The total risk management benefits of the VE from the DDM mechanism are clearly increased from the base case as shown in Table 2, where the comparison of the risk management benefits of the VE under different perspectives is presented. Characteristics of incentive scheme can be explained in the following manner. The owner offers a bonus to the partner when the risk loss of the partner is reduced to the target value of the owner. Under this type of the incentive, the result reveals that accepting the bonus from the owner is the best policy and yields the maximum risk management benefit of the VE, . The benefit of risk management from the two policies is shown in Figure 6. The risk management benefit of the VE increased from centralized mechanism to DDM mechanism. In detail, the risk management benefit of the VE is a sum of the benefit from the owner and the partner. More importantly, the benefit from the owner and the partner also increases beyond their benefits from the base case, the increments are and , respectively. The item “benefits of partner” is only considered in the DDM mechanism, because owner and partner are taken as one in centralized mechanism. Under the centralized mechanism, the risk loss of partner is , but in the DDM mechanism, the risk loss of partner is reduced to , which is less than the owner’s target value . It is clear that the win-win game is achieved for both parts in VE under the DDM mechanism.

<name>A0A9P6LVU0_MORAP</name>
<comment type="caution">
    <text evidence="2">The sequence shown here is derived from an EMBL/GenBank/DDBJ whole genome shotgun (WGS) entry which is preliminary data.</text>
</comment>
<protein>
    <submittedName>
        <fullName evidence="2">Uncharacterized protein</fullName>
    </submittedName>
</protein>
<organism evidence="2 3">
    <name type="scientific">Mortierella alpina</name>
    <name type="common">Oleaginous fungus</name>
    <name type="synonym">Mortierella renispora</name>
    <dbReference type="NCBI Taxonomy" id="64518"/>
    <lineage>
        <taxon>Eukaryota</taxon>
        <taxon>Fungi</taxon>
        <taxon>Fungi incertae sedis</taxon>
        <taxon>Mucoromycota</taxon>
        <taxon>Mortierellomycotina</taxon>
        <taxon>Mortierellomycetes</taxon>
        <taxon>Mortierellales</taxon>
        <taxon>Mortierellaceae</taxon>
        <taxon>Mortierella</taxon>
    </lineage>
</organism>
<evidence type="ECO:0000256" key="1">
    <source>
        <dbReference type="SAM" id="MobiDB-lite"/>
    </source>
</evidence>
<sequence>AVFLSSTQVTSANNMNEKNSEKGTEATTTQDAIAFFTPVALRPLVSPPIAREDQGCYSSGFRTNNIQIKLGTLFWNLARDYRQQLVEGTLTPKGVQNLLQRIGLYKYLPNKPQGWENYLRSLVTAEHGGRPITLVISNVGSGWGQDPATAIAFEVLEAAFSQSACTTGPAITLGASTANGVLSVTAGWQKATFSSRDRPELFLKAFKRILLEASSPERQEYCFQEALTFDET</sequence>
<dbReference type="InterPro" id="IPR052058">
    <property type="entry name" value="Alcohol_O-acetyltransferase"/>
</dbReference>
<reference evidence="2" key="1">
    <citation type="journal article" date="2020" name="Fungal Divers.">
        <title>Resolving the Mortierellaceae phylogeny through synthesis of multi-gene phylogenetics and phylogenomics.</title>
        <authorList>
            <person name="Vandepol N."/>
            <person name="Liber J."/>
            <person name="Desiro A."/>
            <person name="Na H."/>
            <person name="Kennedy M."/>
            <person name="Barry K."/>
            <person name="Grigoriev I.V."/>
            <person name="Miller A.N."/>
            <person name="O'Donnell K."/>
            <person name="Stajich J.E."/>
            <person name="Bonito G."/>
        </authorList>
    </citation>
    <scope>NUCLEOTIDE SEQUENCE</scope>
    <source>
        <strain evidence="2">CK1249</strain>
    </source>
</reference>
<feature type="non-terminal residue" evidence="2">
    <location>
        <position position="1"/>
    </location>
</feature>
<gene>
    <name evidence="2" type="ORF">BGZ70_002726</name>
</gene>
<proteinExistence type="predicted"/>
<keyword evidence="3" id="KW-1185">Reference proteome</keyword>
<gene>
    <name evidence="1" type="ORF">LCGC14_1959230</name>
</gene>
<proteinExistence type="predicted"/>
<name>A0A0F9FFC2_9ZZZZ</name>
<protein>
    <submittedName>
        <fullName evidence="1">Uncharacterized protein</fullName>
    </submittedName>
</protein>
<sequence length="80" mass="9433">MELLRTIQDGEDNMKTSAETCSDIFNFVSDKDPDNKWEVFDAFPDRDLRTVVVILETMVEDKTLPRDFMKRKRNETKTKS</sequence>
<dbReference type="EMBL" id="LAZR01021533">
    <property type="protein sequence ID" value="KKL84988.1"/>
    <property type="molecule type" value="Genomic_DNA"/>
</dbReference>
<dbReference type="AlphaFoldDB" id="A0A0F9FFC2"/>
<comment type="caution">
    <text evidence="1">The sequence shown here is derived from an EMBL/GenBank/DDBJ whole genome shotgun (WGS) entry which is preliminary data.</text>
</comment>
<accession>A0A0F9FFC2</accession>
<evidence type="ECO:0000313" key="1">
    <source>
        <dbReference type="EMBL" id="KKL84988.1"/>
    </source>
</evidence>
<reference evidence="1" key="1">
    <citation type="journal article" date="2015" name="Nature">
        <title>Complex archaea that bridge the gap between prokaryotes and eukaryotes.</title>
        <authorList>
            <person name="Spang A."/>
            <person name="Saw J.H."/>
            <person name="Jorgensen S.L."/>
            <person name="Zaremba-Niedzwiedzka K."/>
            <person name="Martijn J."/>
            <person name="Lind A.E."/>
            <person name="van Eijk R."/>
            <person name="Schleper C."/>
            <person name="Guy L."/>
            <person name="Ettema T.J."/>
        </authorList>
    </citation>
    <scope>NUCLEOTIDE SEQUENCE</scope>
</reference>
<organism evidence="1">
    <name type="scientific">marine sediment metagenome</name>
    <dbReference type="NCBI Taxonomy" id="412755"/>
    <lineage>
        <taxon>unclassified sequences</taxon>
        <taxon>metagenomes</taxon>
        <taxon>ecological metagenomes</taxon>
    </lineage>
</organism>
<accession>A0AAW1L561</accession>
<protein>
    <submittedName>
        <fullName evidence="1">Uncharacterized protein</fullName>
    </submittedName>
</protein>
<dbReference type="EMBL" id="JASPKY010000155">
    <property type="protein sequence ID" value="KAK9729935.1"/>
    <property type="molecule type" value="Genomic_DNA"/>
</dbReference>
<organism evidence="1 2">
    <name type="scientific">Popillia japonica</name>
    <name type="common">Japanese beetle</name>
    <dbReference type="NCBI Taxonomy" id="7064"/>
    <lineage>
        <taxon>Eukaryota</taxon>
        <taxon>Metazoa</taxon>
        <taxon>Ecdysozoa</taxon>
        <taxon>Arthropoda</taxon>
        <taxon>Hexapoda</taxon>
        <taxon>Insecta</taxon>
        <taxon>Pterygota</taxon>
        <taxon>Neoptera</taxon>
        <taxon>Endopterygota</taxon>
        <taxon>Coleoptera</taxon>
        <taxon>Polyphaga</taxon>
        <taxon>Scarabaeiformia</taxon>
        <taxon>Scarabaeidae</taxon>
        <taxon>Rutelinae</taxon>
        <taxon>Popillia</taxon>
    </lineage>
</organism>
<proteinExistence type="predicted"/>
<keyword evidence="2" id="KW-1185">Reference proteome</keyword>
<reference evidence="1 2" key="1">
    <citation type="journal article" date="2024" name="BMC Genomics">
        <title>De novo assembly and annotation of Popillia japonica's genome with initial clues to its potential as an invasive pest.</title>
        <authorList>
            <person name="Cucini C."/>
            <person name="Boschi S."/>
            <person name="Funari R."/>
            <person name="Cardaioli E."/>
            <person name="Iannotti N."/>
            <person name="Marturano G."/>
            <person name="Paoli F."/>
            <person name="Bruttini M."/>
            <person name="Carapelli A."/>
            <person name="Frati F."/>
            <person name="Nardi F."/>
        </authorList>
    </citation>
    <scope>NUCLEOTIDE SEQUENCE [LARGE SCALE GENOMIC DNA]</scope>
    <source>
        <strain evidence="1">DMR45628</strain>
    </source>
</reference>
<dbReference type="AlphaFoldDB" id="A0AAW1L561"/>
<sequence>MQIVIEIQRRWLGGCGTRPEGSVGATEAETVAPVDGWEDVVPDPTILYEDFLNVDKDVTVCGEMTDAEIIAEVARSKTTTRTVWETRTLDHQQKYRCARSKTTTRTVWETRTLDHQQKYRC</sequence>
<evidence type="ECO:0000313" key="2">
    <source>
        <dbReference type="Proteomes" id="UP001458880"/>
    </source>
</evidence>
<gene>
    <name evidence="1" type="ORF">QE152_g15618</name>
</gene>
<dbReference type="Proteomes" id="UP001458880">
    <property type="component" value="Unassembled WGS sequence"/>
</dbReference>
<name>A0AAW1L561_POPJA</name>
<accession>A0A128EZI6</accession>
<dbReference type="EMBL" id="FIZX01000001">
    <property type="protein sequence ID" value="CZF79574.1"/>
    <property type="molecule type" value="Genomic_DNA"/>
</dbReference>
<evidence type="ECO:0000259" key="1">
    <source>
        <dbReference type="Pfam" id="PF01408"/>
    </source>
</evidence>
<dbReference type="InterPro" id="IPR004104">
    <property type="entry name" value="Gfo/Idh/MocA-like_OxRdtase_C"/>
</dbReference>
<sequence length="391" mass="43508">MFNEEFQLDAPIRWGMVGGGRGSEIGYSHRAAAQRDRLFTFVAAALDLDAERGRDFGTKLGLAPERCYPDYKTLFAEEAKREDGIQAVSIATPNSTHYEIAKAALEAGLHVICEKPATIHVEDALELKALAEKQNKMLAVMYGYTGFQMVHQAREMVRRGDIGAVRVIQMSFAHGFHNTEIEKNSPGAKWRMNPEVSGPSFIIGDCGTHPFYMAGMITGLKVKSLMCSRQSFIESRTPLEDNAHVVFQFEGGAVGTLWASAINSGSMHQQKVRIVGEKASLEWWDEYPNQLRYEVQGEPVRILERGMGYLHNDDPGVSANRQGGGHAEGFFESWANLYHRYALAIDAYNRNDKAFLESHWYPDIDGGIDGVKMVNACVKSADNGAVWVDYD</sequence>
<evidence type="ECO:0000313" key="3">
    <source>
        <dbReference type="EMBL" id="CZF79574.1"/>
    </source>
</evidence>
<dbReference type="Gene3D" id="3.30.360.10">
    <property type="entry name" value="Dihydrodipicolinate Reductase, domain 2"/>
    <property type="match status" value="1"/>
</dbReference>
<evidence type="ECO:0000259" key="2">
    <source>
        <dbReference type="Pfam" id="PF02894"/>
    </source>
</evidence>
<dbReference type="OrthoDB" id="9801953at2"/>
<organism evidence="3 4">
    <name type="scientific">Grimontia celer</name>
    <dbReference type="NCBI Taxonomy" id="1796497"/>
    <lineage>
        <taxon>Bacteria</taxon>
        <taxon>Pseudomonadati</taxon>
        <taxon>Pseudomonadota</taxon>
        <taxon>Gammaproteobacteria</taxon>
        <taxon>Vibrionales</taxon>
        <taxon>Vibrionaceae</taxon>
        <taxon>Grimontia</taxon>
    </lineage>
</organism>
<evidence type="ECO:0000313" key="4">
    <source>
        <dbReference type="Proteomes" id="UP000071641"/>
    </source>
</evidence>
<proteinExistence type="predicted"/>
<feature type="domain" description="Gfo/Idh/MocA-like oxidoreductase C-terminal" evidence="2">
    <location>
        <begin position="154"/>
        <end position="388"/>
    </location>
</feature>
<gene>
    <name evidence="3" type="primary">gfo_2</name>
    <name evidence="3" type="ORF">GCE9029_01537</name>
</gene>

931690.fig.006
Figure 6: Comparison of the risk management benefits from centralized mechanism and DDM mechanism.

It would be premature to draw too many conclusions from the initial study. But as a pilot study, the research fulfills its purpose, which is to demonstrate the proposed algorithm by using PSO to compare the traditional centralized mechanism without incentive schemes and the functional DDM mechanism with incentive schemes. Although the solutions given by PSO may not always be optimal, it has proven to generate reasonably good solutions. This is far better than comparing a system with better parameter settings to another system with poor parameter settings. The two optimization problems have the same parameter settings of PSO, which is shown in Table 3.

tab3
Table 3: Parameters setting of PSO for the two optimization problems.
4.3. Sensitivity Analysis

The results obtained from this study reveal a preliminary outline of benefits from providing incentives among partners in the VE. More experiments of this perspective are still required. This sensitivity of input parameters, as they are usually not known, is another area where further study is needed. Even though there are many variable parameters in the system, not all of them have a major influence on the outcome. Therefore, the incentive scheme (i.e., bonus) is selected to do the sensitivity analysis on the main focus of the study. PSO is used to search for accepting or rejecting the bonus; the amount of bonus in this study is always fixed at .

By varying the bonus (, and ) with DDM mechanism related to the bonus scheme, Figure 7 illustrates that all of these policies can still maintain their VE benefits beyond what the benefits from the centralized mechanism can offer. Figure 8 shows the variety of partner’s benefit under these policies.

931690.fig.007
Figure 7: Effect of the bonus variation on the performance of VE.
931690.fig.008
Figure 8: Effect of the bonus variation on the performance of partner.